9.        Mr Hussain relied upon the grounds and the order in relation to the additional errors of failure to find facts and failure to assess risk on return in accordance with the law.

10.      Mr Khan was not able to produce argument or evidence to satisfactorily counter that of Mr Hussain, in particular I was concerned as to the photocopy of the email in terms of its cogency as evidence. It is, I find, an unexplained, compilation document. I find that whilst it may be that under the Dublin Convention and/or the related regulations, information from the Eurodac system is properly available in law, to the Respondent, to use in the way that he has done in these proceedings, I am unable to find that to be so on the basis of the unsatisfactory evidence that has been produced, which is in a form that is very difficult for the Appellant to respond to in a meaningful way. There is a manifest lack of continuity in the evidence that is purported to be presented in this copy email. Mr Khan agreed that a key issue was whether the Respondent was entitled to use the information from the Eurodac system as he had done.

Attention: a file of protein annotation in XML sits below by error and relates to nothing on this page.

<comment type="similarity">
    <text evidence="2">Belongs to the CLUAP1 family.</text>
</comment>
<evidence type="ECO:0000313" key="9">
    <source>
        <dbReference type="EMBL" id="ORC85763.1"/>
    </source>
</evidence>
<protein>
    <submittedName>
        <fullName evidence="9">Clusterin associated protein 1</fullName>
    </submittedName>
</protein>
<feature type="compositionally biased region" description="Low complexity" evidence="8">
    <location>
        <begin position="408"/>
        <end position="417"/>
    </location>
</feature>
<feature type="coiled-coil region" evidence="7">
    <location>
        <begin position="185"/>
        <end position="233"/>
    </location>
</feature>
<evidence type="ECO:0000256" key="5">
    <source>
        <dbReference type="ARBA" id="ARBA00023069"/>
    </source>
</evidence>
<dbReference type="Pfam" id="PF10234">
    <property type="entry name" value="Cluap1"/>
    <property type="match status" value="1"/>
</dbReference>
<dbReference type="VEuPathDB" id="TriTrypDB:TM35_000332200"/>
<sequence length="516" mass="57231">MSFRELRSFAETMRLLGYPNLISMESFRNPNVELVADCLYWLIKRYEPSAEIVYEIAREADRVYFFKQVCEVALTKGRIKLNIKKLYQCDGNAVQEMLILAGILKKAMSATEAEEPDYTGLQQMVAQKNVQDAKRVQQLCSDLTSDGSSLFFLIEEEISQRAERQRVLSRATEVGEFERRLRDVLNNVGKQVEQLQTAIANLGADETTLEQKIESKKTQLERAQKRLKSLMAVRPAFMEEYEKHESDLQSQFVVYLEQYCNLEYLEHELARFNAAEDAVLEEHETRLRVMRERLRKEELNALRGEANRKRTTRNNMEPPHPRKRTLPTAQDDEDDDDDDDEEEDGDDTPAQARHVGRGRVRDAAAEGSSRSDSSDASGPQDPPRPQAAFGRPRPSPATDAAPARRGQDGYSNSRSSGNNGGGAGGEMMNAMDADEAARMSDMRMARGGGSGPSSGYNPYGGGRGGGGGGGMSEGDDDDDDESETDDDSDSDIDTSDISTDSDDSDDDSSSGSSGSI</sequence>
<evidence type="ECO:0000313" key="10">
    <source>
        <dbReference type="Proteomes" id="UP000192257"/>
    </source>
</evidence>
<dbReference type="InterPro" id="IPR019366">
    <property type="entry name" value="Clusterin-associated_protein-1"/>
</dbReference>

11.      Mr Khan further agreed that the immigration judge had fallen into error of law in relation to the other aspects that are highlighted in the grounds and the order.

12.      I concur with Mr Hussain, for the reasons that he advances, in finding that the immigration judge erred in law in treating the photocopy email and its purported content (apart from the photograph, see 23 (d) as he did, and in giving it the heavy, if not determinative weight that the clearly did at paragraph 23, in particular, where he states that it appears to drive a ‘coach and horses’ through the entirety of the Appellant’s account. Whilst he may ultimately be right in that, he has erred in law in coming to the decision that he made on the basis of the nature and quality of the evidence that he had before him.